Union scandal gives Republicans needed political ammunition

November 21, 1997|By JACK W. GERMOND AND JULES WITCOVER

WASHINGTON -- Just when many Republicans were becoming resigned to the prospect that organized labor was ''back'' as a potent ally for the Democratic Party, they have cause to rejoice in the mess in the Teamsters union's leadership struggle.

Campaign financing

The disqualification of Teamsters president Ron Carey from seeking re-election, on grounds he was involved in draining nearly a million dollars from the union to finance his campaign, gives the GOP strong ammunition with which to attack the Democrats for their ties with labor in the 1998 congressional elections.

It mars an aggressive effort, ironically under Mr. Carey, to clean up the once corruption-riddled Teamsters and undermines the campaign of AFL-CIO President John Sweeney, elected and re-elected as head of an insurgent movement, to put a new face and tougher political backbone on organized labor.

Beyond Mr. Carey's fall, labor's image has suffered a blow with the naming of other ranking AFL-CIO officials in connection with laundering union money for Mr. Carey's campaign through a longtime reputable political organizing outfit, Citizens Action.

The former federal judge appointed to look into the alleged campaign finance deal included Richard Trumka, the young former head of the United Mine Workers and now AFL-CIO secretary-treasurer, among those who allegedly abetted it. Mr. Trumka is the prime rising star in the labor federation and has been considered a good bet to be the eventual successor of Mr. Sweeney, 63.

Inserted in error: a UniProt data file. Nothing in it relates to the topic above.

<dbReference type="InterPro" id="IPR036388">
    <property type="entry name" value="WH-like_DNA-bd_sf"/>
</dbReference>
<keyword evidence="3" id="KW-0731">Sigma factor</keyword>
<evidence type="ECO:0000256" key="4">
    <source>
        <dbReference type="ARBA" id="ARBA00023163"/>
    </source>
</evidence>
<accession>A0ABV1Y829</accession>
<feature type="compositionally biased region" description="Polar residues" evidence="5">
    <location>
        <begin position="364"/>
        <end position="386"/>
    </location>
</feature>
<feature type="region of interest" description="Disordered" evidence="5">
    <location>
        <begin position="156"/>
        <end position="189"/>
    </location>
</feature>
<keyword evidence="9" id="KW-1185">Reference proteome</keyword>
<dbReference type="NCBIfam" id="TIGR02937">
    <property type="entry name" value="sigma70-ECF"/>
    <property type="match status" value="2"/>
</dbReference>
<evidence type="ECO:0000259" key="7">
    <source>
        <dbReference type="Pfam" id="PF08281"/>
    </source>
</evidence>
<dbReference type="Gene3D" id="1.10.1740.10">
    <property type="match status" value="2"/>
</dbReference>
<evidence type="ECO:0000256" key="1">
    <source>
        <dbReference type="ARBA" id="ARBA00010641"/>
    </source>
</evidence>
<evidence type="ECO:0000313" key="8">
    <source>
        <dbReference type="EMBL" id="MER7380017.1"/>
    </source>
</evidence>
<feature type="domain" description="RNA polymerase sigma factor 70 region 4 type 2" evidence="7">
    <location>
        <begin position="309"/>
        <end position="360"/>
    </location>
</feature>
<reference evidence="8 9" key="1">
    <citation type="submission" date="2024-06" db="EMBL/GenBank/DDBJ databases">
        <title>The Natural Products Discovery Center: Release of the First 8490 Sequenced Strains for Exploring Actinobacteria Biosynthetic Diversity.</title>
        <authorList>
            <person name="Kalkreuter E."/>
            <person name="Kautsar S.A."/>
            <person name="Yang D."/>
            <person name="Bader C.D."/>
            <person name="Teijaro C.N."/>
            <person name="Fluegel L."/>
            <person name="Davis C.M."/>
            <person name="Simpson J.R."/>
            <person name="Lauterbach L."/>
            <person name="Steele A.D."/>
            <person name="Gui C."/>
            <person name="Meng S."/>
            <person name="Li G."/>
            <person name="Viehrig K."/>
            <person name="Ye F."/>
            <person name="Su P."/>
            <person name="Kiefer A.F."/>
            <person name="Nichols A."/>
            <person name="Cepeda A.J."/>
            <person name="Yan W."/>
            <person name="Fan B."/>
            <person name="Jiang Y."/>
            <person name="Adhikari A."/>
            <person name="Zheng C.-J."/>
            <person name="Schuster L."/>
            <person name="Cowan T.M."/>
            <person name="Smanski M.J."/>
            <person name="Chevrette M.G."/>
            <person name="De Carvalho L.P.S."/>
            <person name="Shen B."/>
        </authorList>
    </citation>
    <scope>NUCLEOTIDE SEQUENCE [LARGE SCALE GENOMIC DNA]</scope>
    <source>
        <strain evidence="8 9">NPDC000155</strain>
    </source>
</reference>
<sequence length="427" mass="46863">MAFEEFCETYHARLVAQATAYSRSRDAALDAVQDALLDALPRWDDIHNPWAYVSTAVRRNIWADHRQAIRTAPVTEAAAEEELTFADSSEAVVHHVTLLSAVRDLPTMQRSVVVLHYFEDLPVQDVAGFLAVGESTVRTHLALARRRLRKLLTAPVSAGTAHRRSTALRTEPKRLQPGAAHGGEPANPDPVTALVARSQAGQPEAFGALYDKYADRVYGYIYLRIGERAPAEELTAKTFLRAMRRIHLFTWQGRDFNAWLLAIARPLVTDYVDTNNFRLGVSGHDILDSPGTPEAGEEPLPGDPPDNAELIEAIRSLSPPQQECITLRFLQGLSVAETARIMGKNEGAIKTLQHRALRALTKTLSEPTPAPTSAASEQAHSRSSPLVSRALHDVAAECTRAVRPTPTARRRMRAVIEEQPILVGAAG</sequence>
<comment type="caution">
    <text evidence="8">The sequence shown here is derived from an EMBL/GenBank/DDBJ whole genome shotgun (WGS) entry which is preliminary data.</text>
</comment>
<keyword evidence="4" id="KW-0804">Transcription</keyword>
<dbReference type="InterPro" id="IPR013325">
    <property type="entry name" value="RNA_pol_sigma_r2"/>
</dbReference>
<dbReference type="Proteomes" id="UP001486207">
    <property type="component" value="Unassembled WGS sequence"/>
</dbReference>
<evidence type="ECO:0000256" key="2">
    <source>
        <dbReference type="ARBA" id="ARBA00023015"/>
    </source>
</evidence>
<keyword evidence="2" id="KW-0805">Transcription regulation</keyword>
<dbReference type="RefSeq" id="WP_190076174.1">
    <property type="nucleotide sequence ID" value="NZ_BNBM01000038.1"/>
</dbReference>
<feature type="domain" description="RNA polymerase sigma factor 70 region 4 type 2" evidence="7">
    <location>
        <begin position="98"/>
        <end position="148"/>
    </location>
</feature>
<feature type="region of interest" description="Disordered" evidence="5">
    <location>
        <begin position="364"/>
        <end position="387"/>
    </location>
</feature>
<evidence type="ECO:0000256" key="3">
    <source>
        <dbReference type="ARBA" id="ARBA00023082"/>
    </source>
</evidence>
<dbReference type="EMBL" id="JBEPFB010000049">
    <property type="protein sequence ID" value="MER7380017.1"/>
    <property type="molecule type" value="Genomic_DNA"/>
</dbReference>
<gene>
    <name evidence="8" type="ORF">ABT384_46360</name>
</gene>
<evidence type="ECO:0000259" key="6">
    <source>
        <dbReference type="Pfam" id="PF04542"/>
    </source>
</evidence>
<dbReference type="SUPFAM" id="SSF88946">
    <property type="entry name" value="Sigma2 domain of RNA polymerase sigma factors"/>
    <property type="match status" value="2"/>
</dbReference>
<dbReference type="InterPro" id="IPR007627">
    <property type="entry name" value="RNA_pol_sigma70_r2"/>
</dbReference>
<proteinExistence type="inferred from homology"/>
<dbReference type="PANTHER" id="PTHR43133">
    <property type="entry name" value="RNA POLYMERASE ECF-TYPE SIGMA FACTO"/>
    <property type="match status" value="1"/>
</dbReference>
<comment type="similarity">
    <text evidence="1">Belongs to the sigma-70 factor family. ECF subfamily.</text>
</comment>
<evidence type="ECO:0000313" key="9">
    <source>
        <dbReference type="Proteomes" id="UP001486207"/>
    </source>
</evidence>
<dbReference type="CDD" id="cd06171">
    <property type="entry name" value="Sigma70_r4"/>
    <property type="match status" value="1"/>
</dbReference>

All this is an open invitation to the Republicans to turn up the volume on their never-ending lament against ''labor bosses'' whom they insist wield undue political influence over their rank-and-file members, including using their dues and assessments for support of Democratic candidates without the workers' approval.

''This will hurt labor's reputation generally,'' says Republican strategist Charles Black, ''especially if it reaches into the top ranks of labor, as it appears it will. It may cause a lot of Democrats on Capitol Hill to keep at arm's length from labor.''

Organized labor officials concede that the Teamsters case doesn't help, but note there has been corruption in unions, in the private sector and in politics for a long time, and say people understand that. In the 1998 elections, they say, the argument that organized labor is looking out for its interests will overcome the Republicans' continuing effort to warn of ''labor bosses.''

Labor's political successes since the insurgent group led by Mr. Sweeney wrested control of the AFL-CIO from its old leadership have inspired the Republican Party to step up its efforts to poison voter attitudes about organized labor, which under the earlier leadership of Lane Kirkland was widely derided as having become a paper tiger.

Enactment of a new minimum wage last year, a $35-million labor television blitz that reduced GOP strength in the House, and the recent defeat of President Clinton's bid for new fast-track trade authority, heavily backed by the Republicans in Congress, all demonstrated the effectiveness of labor's new muscle under Mr. Sweeney.

Those successes have spurred the Republicans to push legislative means to diminish that muscle, most notably recently in a campaign to challenge the right of unions to use workers' payroll deductions for political purposes. A voter initiative is being sought in California for what is called a ''payroll protection act,'' which would bar unions from so using payroll deductions without giving workers an explicit right to decline.

Labor officials concede that opposing this proposal is difficult, especially when it is put forward in simplistic terms. They point out that unions already have procedures whereby workers can prevent any portion of their payroll payments going for political uses they don't want.

A drain on funds

But the AFL-CIO is sufficiently concerned about the California campaign that it will be sending a team there to coordinate opposition among local unions. At a minimum, the ''payroll protection'' campaign will oblige organized labor to spend considerable resources fighting it that could be used trying to oust anti-labor Republicans in Congress next year.

Jack W. Germond and Jules Witcover report from The Sun's Washington bureau.

Pub Date: 11/21/97

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